13.1.4. Achieving a Rendezvous (and Capturing a Return Value)

Sometimes the main thread wants to wait for another thread to finish. The instance method join will accomplish this.

t1 = { do_something_long() } do_something_brief() t1.join              # Wait for t1

Note that a join is necessary if the main thread is to wait on another thread. When the main thread exits, a thread is killed otherwise. For example, the following code fragment would never give us its final answer without the join at the end:

meaning_of_life = do   puts "The answer is..."   sleep 10   puts 42 end sleep 9 meaning_of_life.join

Here is a useful little idiom. It will call join on every living thread except the main one. (It is an error for any thread, even the main thread, to call join on itself.)

Thread.list.each { |t| t.join if t != Thread.main }

It is, of course, possible for one thread to do a join on another when neither is the main thread. If the main thread and another attempt to join each other, a deadlock results; the interpreter will detect this case and exit the program.

thr = { sleep 1; Thread.main.join } thr.join         # Deadlock results!

A thread has an associated block, and a block can have a return value. This implies that a thread can return a value. The value method will implicitly do a join operation and wait for the thread to complete; then it will return the value of the last evaluated expression in the thread.

max = 10000 thr = do   sum = 0   1.upto(max) { |i| sum += i }   sum end guess = (max*(max+1))/2 print "Formula is " if guess == thr.value   puts "right." else   puts "wrong." end

13.1.5. Dealing with Exceptions

What happens if an exception occurs within a thread? As it turns out, the behavior is configurable.

There is a flag called abort_on_exception that operates both at the class and instance levels. This is implemented as an accessor at both levels (that is, it is readable and writable).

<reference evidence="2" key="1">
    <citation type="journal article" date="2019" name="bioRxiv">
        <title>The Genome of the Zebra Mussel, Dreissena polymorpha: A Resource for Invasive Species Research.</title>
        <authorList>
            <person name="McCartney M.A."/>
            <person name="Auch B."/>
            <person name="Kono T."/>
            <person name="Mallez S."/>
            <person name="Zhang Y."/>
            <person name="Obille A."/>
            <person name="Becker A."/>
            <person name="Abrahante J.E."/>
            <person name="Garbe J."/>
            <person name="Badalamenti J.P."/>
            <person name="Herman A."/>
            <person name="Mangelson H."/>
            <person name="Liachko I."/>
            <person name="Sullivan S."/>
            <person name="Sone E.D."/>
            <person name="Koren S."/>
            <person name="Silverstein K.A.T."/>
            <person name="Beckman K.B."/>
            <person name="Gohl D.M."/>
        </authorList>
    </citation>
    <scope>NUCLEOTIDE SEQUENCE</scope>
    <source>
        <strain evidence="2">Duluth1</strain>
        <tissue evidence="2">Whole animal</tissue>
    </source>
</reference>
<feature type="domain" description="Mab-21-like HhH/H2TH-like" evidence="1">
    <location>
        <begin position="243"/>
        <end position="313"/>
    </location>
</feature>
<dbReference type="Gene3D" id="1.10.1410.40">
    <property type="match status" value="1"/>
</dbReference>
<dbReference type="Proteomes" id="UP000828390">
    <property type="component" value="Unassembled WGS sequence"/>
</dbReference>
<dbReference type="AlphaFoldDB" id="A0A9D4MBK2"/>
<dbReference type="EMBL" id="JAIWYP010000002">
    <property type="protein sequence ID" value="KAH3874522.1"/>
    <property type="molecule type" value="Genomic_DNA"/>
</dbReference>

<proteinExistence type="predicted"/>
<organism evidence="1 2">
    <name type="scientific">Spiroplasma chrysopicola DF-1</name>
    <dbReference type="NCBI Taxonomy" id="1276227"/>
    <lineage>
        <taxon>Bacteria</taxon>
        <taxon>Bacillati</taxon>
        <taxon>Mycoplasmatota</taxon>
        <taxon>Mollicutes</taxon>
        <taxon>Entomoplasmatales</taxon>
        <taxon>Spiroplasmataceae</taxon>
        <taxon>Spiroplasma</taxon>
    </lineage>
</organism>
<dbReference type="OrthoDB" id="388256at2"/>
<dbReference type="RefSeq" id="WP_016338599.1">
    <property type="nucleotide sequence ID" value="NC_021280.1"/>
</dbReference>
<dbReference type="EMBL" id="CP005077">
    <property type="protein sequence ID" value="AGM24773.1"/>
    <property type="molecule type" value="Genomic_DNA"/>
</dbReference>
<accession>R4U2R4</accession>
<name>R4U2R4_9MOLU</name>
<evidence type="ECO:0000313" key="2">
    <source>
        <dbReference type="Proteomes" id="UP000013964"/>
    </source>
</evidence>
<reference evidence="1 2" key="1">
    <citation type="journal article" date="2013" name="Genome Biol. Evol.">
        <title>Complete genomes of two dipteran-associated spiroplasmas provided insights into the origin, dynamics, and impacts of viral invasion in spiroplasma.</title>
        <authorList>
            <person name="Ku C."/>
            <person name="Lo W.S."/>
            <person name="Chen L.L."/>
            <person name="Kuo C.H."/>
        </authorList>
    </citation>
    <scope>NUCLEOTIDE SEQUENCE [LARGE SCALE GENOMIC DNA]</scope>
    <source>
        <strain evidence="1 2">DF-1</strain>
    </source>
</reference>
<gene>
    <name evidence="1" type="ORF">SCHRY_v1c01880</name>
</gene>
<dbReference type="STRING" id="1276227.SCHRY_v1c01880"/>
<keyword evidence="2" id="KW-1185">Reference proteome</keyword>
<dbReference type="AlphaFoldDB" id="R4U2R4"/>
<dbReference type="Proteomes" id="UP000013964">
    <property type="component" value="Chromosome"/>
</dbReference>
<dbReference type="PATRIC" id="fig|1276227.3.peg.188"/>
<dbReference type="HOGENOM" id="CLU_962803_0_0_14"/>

In short, if abort_on_exception is true for a thread, an exception in that thread will terminate all the other threads also.

Thread.abort_on_exception = true t1 = do   puts "Hello"   sleep 2   raise "some exception"   puts "Goodbye" end t2 = { sleep 100 } sleep 2 puts "The End"

In the preceding code, the systemwide abort_on_exception is set to TRue (overriding the default). Thus when t1 gets an exception, t1 and the main thread are also killed. The word Hello is the only output generated.

In this next example, the effect is the same:

t1 = do   puts "Hello"   sleep 2   raise "some exception"   puts "Goodbye" end t1.abort_on_exception = true t2 = { sleep 100 } sleep 2 puts "The End"

In the following example, the default of false is assumed, and we finally get to see the output The End from the main thread. (We never see Goodbye because t1 is always terminated when the exception is raised.)

t1 = do   puts "Hello"   sleep 2   raise "some exception"   puts "Goodbye" end t2 = { sleep 100 } sleep 2 puts "The End" # Output: Hello The End

13.1.6. Using a Thread Group

A thread group is a way of managing threads that are logically related to each other. Normally all threads belong to the Default tHRead group (which is a class constant). But if a new thread group is created, new threads may be added to it.

A thread may be in only one thread group at a time. When a thread is added to a thread group, it is automatically removed from whatever group it was in previously.

The class method will create a new thread group, and the add instance method will add a thread to the group.

f1 ="file1") { |file| waitfor(file) } f2 ="file2") { |file| waitfor(file) } file_threads = file_threads.add f1 file_threads.add f2

The instance method list will return an array of all the threads in the thread group.

# Count living threads in this_group count = 0 this_group.list.each {|x| count += 1 if x.alive? } if count < this_group.list.size   puts "Some threads in this_group are not living." else   puts "All threads in this_group are alive." end

There is plenty of room for useful methods to be added to THReadGroup. The following example shows methods to wake up every thread in a group, to wait for all threads to catch up (via join), and to kill all threads in a group:

class ThreadGroup   def wakeup     list.each { |t| t.wakeup }   end   def join     list.each { |t| t.join if t != Thread.current }   end   def kill     list.each { |t| t.kill }   end end

The Ruby Way(c) Solutions and Techniques in Ruby Programming
The Ruby Way, Second Edition: Solutions and Techniques in Ruby Programming (2nd Edition)
ISBN: 0672328844
EAN: 2147483647
Year: 2004
Pages: 269
Authors: Hal Fulton